Biden Launches Sweeping Action on "Big Tech, Big Pharma, and Big Ag." Can It Be Real?
"In the late 1930s, FDR’s Administration supercharged antitrust enforcement, increasing more than eightfold the number of cases brought in just two years."
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On Friday, Biden ordered every part of the Federal government - not just the antitrust enforcers - to focus on creating fair competition, using whatever statutory authority they have at their disposal to take on big business in concentrated markets. The executive order he signed touches everything from railroads and shipping to pharmaceuticals and agriculture.
It seems like a big deal, and it likely is. So what does this order do? Is Biden really serious? And can he pull it off? That’s what I’m writing about today.
The FBI says big-rigging costs the Federal government $120 billion a year.
Another day, another hack, another private equity owned software firm.
FTC Chair Lina Khan takes on meatpackers on behalf of domestic cattle ranchers.
Chinese Fashion House Shein builds a $10 billion business on tariff loopholes.
Biden: “Capitalism without Competition is Exploitation”
In 1938, Franklin Delano Roosevelt gave a speech to Congress on curbing monopolies. With the looming threat of of Nazi Germany’s growing power, Roosevelt warned Americans of the relationship between concentration and authoritarianism. “The liberty of a democracy is not safe if the people tolerate the growth of private power to a point where it becomes stronger than their democratic state itself,” he said. Roosevelt called for the entire government to take on the problem of monopoly, encouraging stronger action on everything from antitrust to bank regulation to the misuse of patents.
And it worked - over the next few years, the Department of Justice brought more antitrust cases than had been brought from 1890 to that point. Congress passed laws regulating investment trusts, regulators cracked down on large banking houses, the Army and Navy kept contractors competitive and prevented price gouging in the build-up to war, and policymakers ended the misuse of patents that let monopolists dictate the roll-out of technology. With the Alcoa decision in 1945, the courts finally outlawed monopolies, and by the 1950s, powerful business leaders treated rivals, suppliers and workers reasonably, for fear of antitrust enforcement, setting the stage for the rise of Silicon Valley and the electronic century.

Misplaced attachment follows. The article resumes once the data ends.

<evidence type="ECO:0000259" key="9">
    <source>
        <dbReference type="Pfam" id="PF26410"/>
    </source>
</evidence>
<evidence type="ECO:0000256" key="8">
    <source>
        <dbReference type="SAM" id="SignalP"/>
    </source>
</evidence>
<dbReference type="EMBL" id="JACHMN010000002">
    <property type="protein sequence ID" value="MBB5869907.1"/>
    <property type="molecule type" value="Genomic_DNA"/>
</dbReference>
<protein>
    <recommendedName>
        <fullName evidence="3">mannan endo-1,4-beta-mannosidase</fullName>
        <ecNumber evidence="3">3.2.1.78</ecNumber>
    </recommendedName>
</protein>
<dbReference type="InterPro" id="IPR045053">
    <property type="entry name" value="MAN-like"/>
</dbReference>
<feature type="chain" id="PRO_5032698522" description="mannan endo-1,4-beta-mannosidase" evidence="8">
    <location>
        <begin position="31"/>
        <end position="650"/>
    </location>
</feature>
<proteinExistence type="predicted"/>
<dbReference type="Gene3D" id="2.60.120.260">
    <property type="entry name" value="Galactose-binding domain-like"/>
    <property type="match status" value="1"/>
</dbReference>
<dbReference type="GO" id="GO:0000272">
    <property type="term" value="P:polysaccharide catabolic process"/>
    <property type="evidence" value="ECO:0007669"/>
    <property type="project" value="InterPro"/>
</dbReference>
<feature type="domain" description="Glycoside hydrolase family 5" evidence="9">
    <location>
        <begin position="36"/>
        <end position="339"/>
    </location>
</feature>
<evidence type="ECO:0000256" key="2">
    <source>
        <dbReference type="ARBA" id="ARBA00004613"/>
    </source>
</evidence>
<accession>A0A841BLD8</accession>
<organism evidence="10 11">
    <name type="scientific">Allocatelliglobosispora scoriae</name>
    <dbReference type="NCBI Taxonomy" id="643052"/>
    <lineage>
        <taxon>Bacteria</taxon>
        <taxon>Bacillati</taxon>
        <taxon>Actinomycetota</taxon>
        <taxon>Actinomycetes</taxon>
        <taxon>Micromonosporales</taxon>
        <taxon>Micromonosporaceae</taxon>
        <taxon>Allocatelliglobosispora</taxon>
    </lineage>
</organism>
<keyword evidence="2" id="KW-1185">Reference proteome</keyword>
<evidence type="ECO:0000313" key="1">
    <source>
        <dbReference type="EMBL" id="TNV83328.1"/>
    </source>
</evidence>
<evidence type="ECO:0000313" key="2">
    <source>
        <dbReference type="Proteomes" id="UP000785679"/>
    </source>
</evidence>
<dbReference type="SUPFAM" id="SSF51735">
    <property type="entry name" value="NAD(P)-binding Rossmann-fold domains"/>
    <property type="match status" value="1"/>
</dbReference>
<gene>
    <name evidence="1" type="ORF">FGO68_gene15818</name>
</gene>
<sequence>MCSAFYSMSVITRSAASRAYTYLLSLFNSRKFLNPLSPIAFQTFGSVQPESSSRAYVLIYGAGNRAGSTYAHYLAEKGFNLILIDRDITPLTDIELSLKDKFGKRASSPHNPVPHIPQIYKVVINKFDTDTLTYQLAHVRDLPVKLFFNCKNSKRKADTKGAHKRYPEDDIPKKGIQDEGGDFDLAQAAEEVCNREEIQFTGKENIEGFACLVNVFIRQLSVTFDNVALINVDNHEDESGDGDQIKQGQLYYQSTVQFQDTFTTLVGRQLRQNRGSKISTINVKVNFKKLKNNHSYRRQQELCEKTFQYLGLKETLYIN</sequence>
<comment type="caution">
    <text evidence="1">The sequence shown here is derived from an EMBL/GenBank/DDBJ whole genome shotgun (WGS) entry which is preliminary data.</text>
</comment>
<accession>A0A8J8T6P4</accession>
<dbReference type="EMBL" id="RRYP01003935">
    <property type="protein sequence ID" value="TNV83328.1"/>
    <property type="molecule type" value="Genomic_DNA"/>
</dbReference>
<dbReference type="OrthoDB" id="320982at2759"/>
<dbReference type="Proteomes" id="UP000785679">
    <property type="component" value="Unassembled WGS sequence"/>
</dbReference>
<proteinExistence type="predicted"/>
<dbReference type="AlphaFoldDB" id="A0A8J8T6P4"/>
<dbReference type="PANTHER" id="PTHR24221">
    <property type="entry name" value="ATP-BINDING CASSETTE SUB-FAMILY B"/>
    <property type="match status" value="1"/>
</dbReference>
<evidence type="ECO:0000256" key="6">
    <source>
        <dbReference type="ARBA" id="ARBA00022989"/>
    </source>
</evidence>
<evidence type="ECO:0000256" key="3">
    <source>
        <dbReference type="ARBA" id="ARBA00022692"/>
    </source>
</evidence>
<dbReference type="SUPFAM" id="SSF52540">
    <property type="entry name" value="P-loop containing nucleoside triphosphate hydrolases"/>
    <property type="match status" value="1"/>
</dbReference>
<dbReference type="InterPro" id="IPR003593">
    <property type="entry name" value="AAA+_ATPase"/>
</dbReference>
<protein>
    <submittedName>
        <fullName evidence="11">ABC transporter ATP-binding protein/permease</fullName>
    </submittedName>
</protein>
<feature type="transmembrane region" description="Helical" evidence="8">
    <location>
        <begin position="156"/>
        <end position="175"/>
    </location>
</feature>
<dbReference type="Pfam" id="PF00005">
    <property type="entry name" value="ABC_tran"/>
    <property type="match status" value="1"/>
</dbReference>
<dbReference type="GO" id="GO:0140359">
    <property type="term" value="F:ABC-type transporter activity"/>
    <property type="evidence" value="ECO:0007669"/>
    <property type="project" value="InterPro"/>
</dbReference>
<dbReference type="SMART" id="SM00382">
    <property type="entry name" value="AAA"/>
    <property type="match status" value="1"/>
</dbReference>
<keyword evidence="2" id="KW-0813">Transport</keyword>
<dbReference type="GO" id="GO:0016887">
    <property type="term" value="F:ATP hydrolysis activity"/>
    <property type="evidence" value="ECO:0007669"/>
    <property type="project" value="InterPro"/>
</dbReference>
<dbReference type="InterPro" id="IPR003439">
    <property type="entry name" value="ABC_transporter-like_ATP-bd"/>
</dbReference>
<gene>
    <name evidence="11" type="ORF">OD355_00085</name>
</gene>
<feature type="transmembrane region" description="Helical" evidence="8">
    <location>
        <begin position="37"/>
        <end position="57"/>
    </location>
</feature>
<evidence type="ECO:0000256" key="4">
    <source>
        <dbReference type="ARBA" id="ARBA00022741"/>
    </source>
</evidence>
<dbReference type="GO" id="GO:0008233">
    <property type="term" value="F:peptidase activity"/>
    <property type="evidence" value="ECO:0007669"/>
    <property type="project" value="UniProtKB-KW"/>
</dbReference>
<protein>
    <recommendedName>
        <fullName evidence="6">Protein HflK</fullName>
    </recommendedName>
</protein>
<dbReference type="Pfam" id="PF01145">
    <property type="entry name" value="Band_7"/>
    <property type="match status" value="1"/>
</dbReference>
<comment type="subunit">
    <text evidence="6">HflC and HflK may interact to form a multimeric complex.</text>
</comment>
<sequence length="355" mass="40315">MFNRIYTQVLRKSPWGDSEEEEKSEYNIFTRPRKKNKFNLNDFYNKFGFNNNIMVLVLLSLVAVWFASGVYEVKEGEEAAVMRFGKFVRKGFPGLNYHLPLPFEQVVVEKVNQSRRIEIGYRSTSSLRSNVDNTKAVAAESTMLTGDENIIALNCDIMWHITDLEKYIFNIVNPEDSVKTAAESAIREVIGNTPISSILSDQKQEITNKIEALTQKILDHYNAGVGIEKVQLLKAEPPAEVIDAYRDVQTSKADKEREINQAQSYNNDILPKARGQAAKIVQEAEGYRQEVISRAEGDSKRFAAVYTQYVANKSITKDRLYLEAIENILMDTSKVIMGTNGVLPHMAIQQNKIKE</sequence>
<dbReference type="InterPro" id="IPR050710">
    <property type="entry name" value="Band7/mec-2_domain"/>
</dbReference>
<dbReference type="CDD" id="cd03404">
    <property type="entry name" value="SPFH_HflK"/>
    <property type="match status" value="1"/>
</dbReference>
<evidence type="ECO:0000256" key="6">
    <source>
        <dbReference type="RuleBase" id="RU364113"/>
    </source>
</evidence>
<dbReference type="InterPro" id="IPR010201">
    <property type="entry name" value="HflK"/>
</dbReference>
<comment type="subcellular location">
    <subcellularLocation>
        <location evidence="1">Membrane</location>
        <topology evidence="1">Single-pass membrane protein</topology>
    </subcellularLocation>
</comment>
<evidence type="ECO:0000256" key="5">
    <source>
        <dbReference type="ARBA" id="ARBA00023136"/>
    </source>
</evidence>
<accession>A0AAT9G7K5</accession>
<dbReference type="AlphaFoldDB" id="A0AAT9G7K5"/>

On Friday, Joe Biden reached back to that moment, and gave the most significant speech on monopolies by an American President since then. “Capitalism without competition isn’t capitalism,” he said. “It’s exploitation.” The speech very much paralleled how FDR framed his talk, emphasizing the importance of small business, workers, and consumers. Biden talked of the need to take on Big Tech, Big Pharma, and Big Ag, and even cited FDR’s call for an economic bill of rights, quoting Roosevelt’s goal of ensuring the “right of every businessman, large and small, to trade in an atmosphere of freedom from unfair competition and domination by monopolies at home or abroad.”
But far more important was Biden’s explicit criticism of the Chicago School, by name. “Forty years ago we chose the wrong path,” said Biden. “Following the misguided philosophy of people like Robert Bork, we pulled back on enforcing laws to promote competition. We are now forty years into the experiment of letting giant corporations accumulate more and more power.” The President of the United States does not typically wade into esoteric legal debates involving competition lawyers. But the policy he was introducing in this speech required it. Biden was giving a speech about an executive order mandating that the policy of the Federal government is to promote fair competition, not just through the antitrust laws, but through every agency with authority to structure markets.
Biden’s speech is as important an ideological turnaround as we see in politics, as big a deal as Ronald Reagan’s statement that “Government is not the solution to our problem, government is the problem.” Biden explicitly called out lax controls on corporate power as the causal factor behind American stagnation. “What have we gotten from it?” Biden asked. “Less growth, weakened investment, fewer small businesses. Too many Americans who felt left behind, too many people who are poorer than our parents. I believe the experiment failed.”